‘Tis the holiday season, full of warm fuzzy feelings, time spent with family, and truly realizing how much we all have to be thankful for … or is it? Only into the first weeks of November and my news feed on Facebook is full of pictures of Christmas decorations. Whether inside or outdoors, friends are already “decking the halls,” but have they forgotten another, equally as important holiday? What happened to Thanksgiving?
The examiner.com recently published a list of stores that have announced they would be open on Thanksgiving Day. Some of the stores included CVS, Walgreens, Walmart, Toys-R-Us, Belk. K-mart has also decided they will be open 41 hours straight beginning at 6 a.m. Thanksgiving.
Some local stores began putting out Christmas and holiday decorations long before the end of October, not even waiting until after Halloween.
What do these things say about our society and how we view such a holiday as Thanksgiving? “Black Friday,” as it is often called, will now begin a day early, which makes me wonder how long it will be before such sales begin even earlier than our Thanksgiving holiday.
In an article written by Bill Chappell, found at npr.org, he says that many are outraged by K-mart’s big announcement to open so early. I can’t say that I blame them. If it’s anything I’ve been reminded of recently it’s how important time with your family actually is.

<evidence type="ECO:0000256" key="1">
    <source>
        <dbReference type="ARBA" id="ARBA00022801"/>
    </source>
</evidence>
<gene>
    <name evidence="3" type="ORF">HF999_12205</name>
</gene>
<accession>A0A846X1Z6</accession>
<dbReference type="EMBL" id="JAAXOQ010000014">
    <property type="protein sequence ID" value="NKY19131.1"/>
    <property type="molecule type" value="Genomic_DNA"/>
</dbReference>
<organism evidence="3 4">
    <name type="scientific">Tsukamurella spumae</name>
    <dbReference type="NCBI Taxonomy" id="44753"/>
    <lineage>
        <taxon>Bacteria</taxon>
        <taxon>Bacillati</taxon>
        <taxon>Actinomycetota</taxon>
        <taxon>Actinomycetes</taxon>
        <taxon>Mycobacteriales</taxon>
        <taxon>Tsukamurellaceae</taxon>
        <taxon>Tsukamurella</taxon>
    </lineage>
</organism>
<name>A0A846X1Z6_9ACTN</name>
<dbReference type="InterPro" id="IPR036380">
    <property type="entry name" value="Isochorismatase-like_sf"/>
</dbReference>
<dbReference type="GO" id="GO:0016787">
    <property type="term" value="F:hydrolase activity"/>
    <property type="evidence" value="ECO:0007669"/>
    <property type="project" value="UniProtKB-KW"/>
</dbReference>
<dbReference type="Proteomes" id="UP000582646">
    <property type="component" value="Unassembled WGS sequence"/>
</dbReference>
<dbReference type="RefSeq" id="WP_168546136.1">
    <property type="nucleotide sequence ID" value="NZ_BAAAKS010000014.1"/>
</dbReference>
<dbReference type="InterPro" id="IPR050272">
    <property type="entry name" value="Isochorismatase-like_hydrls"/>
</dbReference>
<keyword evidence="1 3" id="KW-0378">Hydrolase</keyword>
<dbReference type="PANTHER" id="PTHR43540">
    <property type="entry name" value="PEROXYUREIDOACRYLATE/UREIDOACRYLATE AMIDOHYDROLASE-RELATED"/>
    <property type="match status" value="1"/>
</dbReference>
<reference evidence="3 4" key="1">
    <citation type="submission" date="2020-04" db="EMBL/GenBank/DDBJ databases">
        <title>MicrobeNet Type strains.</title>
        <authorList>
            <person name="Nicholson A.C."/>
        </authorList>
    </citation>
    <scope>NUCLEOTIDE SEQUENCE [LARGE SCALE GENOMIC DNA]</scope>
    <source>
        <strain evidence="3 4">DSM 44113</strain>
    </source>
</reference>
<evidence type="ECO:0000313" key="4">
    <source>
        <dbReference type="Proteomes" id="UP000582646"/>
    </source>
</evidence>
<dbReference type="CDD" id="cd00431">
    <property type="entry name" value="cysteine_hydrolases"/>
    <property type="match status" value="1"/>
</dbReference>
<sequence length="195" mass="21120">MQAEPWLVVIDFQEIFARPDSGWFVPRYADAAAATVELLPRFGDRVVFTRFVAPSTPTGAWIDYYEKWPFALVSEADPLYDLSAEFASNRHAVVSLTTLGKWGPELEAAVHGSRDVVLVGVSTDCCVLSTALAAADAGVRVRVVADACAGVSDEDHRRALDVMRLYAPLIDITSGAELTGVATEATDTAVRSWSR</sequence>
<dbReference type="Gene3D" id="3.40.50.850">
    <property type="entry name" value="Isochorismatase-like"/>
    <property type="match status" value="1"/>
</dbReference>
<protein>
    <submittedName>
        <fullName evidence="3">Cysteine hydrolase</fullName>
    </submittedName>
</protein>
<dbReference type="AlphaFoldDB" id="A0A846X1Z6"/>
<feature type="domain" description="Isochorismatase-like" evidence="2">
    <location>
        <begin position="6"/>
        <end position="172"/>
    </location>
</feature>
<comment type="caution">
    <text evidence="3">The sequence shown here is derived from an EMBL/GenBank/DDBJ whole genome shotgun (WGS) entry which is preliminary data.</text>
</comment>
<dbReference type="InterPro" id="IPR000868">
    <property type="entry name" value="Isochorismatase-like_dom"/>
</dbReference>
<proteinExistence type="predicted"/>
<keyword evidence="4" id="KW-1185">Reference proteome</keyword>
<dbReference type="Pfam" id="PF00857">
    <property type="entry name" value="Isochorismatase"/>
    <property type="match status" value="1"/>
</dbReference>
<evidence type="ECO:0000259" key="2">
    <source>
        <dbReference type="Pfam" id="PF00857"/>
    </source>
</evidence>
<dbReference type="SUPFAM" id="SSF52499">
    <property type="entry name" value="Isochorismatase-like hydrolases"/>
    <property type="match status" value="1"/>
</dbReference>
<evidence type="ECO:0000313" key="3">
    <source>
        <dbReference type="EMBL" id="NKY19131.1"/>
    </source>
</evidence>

Also in that same article, it says that in responding to the negative feedback, Kmart says that it will try to staff its stores with seasonal workers to accommodate employees who want to be with friends and relatives. Although that may sound nice, does being open on Thanksgiving morning not tempt your store’s employees to work simply because they feel they cannot resist the overtime pay? Do your seasonal workers not also need time to spend with friends and relatives?
I’m guilty of loving to shop the Black Friday deals as much as the next girl, but I also wouldn’t trade spending my Thanksgiving Day with family and friends for any type of shopping thrill. Holiday shoppers hoping to get the best deals on Christmas gifts for their loved ones can usually be found days in advance in lengthy lines leading up to sales such as those at Best Buy or other tech-savvy stores, missing time they could be spending with their loved ones.
Before we rush off on Thanksgiving Day, let’s take a minute to think about something. Is the $100 or whatever you will save on the newest iPad or electronic gadget really worth more than spending time with those in your life that you’re thankful for? Is that not what Thanksgiving should be about?
Elyssa Parnell is a staff writer for The Newberry Observer and can be reached at email@example.com. Views expressed in this column are those of the writer only and do not represent the newspaper’s opinion.